Saturday, 28 March 2015

Forest Birds Research - Qiniang Mountain, Nan Au

A weekend spent with Captain Wong at Qiniang Mountain(七娘山)near Nan Au, a National Geology Park located at Mirs Bay peninsular in Shenzhen. The purpose of the trip is a forest bird research around Southern Guangdong near Hong Kong, where we will like to survey the species recorded and the habitat status of various sites. This may give us an insight into understanding the spreading and colonisation of species back into forests in Hong Kong or vice-versa.

Young secondary forest of Qiniang Mountain

We took the 6pm bus from Kowloon Tong to Nan Au on Friday night, spent a night at a local hotel there. Rooms were fortunately very tidy, however the town of Nan Au really don't have much charms to it...It's a sea side town that supposedly popular amongst local tourists for it's sea food; which we opted not to try to be safe.

Over looking Mirs Bay towards Tung Ping Chau in Hong Kong

We woke up at 6am, after some light breakfast we headed out to Qiniang Mountain, a small mountain standing at 870m high. The hiking trail was located quickly, it was a short trail that runs from the bottom to the top of the mountain, so it was extremely steep, a vertical climb of nearly 700m in only 2km of trail! I guess the government didn't really give the trail much thought when they built it. It was an exhausting climb with steep steps, our heavy gear did not help much.

Habitats were not great, mostly very young secondary forest, there were very little big trees, which explains to absent of several tree depending species. There were also very little understory birds, which suggest a period of near complete deforestation in the past.

We travelled from near bushland to young secondary forest, the forest disappears again near the 750m mark, where grassland take over at the top. As the trail travelled in a straight line, the area we were able to survey was very limited, hence we saw very little birds, most of our records were heard...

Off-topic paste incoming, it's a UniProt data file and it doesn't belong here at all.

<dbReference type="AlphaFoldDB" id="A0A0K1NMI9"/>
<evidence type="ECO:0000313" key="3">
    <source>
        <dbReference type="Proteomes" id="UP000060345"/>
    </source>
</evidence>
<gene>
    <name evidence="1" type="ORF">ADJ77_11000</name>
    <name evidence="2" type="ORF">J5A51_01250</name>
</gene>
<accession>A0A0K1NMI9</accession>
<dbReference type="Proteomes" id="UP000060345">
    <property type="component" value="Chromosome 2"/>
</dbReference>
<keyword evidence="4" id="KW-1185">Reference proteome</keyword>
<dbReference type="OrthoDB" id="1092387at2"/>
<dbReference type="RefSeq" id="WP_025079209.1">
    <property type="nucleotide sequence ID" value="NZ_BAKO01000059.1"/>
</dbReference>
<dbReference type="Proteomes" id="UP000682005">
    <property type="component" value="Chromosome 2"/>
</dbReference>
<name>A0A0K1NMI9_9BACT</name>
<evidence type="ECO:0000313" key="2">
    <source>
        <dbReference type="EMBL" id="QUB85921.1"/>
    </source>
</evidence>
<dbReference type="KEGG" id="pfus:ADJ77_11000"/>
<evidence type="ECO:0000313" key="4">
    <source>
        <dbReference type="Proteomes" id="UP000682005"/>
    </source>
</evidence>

A common bird here, the Fork-tailed Sunbird were everywhere.

Scarlet Minivets were also very common, not surprising as they do thrive in secondary forests in Hong Kong as well.

An interesting record, we heard a few Rufous-tailed Robin in Spring song! A first time for me.

Sooty-headed Bulbul were recorded lower down, they are open country birds.

Other interesting birds recorded as heard or seen only were Mountain Tailorbirds, Pygmy Wren Babblers, Asian Stubtails, Brownish-flanked Warblers, Red-billed Leothrix and Lesser Shortwing. Pygmy Wren Babblers and Lesser Shortwings were both interesting, as they only started to be recorded in Hong Kong just over a decade ago. The present of Red-billed Leothrix was also interesting, this species was suggested to be of ex-captive origin in Hong Kong, but Captain have found they were present in nearly all locations outside Hong Kong, making this a possible candidate of the original avifauna! More studies will help us understand this.

All in all, a successful trip of research!

1 comment:

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